Now You See Me Mória: Changing the narrative
Pictures shot by Amir at first were «a way to scream to the people: this is still happening, and we need to do something about it». Now You See Me Mória aims to change the narrative: «They are victims of what is happening, but we focus more on showing their strengths». The idea is to let the refugees portray themselves, and to do so in a way that makes the viewer relate. The way to reach this aim is by shooting pictures of daily activities. This includes days of celebrations but also «sharing photos of the constructions that they are able to make». The organization of spaces is key for the life inside the camp. Although there is almost nothing, refugees have become able to build furniture for the inside of tents themselves.
This also includes structures to provide otherwise absent shade to defend against the heat of Greek summers. All of this is a way to find dignity even in the worst nightmare. Showing this is to show resilience. «The idea is showing something you can relate to», says Noemì. «That can really create empathy. If you can relate with someone, and you then suffer it’s going to be more difficult for you to just accept it and do nothing». Pictures taken in the camp are less aesthetic but could be shot by anyone with a smartphone. According to Noemì, traditional photography runs the risk of enforcing negative patterns of representation. «When science shows that immigration actually brings money to a country».
The Political Role of Design
«Six months after we had started»,says Noemì, «I saw a project made by a German photographer in South Africa that was made with posters». This is where design came in. The first goal was in involving people who might not have thought about these issues otherwise:«We already had a lot of people following the project but it was mainly people who were already interested in human rights issues and refugees. It was very important to confront the reality of the people living in the camp with people who are against or afraid of migration». At that point, Now You See Me Mória wanted to use the public space, and occupy it with challenging ideas.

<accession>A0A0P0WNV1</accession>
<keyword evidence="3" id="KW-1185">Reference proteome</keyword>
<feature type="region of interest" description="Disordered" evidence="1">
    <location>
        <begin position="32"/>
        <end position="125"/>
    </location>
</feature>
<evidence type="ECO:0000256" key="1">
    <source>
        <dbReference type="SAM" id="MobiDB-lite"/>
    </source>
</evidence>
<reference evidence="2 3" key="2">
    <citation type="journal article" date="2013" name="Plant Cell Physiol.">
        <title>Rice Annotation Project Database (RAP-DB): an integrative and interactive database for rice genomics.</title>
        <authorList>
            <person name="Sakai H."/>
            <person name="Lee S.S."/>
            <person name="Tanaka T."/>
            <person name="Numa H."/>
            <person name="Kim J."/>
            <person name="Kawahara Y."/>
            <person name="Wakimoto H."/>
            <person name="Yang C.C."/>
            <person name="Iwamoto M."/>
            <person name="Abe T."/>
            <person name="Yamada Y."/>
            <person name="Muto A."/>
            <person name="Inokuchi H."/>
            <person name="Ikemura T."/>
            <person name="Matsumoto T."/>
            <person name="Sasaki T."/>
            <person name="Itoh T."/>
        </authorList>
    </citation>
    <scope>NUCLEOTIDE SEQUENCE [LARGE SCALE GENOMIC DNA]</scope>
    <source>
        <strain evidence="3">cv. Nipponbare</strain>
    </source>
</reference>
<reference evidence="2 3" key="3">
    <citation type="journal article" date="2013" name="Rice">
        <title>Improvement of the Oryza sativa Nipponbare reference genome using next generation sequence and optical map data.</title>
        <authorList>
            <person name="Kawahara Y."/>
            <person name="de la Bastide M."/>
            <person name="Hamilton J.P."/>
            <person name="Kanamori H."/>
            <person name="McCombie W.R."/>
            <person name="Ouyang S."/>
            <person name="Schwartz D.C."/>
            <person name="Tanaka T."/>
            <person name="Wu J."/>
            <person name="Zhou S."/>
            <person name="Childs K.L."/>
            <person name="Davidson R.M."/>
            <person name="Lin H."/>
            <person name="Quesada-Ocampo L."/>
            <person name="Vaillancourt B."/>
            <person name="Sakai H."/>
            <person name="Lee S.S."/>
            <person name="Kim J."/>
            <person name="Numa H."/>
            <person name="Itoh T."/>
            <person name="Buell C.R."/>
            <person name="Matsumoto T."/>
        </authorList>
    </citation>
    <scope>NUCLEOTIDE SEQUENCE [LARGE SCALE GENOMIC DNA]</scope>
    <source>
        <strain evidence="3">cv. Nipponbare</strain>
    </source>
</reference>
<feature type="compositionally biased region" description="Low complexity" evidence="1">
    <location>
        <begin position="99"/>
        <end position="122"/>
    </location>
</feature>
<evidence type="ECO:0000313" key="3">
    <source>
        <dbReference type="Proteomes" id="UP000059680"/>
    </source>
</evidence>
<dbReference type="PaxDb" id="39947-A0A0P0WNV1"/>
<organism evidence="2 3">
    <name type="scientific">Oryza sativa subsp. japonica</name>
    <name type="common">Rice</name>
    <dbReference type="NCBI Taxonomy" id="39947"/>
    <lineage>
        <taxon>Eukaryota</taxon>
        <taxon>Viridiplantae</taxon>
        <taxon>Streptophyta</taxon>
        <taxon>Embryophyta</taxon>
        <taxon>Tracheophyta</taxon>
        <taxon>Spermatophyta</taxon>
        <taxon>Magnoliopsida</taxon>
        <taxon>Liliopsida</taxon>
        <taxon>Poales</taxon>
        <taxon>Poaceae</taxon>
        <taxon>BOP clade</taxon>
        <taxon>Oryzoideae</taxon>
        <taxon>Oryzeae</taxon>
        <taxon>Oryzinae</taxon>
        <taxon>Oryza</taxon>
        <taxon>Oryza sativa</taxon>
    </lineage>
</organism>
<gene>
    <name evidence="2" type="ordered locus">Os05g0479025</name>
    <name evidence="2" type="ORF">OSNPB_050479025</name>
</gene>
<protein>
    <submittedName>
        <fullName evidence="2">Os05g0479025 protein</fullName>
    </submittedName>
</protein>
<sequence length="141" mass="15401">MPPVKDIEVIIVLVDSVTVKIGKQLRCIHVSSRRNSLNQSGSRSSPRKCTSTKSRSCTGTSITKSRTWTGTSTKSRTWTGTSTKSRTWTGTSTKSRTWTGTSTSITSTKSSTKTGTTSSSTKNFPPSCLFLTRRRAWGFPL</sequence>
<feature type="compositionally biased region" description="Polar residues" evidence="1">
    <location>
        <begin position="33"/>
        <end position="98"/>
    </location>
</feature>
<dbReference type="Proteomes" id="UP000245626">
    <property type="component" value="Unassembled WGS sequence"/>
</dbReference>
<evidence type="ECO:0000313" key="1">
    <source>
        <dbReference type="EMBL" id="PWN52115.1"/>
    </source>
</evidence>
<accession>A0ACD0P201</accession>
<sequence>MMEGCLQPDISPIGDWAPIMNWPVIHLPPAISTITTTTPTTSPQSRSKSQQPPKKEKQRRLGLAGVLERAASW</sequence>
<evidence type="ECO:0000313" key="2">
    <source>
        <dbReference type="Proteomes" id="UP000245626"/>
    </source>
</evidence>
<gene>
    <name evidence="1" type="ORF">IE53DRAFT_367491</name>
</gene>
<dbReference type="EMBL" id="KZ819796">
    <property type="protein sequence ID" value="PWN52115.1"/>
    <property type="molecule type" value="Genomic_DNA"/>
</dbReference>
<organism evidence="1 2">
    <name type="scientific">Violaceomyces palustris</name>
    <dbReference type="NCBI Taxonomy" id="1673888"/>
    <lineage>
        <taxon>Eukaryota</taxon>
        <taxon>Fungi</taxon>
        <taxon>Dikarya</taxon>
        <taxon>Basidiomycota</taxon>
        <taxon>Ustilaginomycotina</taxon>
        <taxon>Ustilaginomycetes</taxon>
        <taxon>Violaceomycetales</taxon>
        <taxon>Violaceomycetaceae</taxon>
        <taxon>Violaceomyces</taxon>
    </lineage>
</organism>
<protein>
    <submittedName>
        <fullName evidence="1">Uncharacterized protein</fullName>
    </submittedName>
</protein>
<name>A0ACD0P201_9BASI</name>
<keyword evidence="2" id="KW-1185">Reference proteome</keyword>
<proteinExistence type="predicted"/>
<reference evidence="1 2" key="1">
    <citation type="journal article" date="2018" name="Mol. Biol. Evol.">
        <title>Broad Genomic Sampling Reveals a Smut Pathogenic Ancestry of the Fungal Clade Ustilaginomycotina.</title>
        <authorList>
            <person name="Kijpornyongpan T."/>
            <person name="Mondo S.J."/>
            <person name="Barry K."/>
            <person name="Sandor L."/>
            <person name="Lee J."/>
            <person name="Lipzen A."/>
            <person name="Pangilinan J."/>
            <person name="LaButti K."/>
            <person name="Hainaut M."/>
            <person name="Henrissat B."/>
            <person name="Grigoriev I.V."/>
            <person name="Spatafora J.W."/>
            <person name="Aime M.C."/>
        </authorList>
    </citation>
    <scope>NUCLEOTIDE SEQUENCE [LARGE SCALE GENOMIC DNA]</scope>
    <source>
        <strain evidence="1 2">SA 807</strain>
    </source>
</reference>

«Social change will come over time, when more and more people are going to oppose it. Educating people, you create social pressure.» More than five hundred designers across the globe contributed by creating posters. A symbolic launch day was scheduled for February 14th, 2021, when the posters were hung on the streets. This was in public and private spaces in twenty-seven countries of the European Union. It was included and showcased in exhibitions from the Stedelijk museum and Foam center in Amsterdam, to the Weltmuseum in Vienna. The Action Book was published after. The book is made from a collection of the posters that can be removed and hung. A call to action asks activists to give the book to figures of power in public. This would act as a reminder of what is going on and improving conditions for those who suffer. It is all based on the principle that «we cannot remain silent».
Afghanistan and Ukraine
The same approach was extended to the Afghan crisis in 2021 with a series of posters called NOW or Never. They portrayed the stories of those who left and those who stayed after the Taliban’s seizure of the capital. At the same time, inviting people in a position of power to act on the policies. Since the latest outbreak of war in Ukraine, the page has been activated to help civilians fleeing the country. They want to connect them with European citizens who might be able to help. Four million displaced people are predicted to cross the Ukrainian borders as a consequence of the conflict. Now You See Me Mória stands to help the people in the most practical way and tell their stories.
Now You See Me Mória
Is a collective based in the Netherlands and started by photographer Noemì and refugee Amir, shooting from the Greek camp of Mória. The open call to send artworks is always ongoing.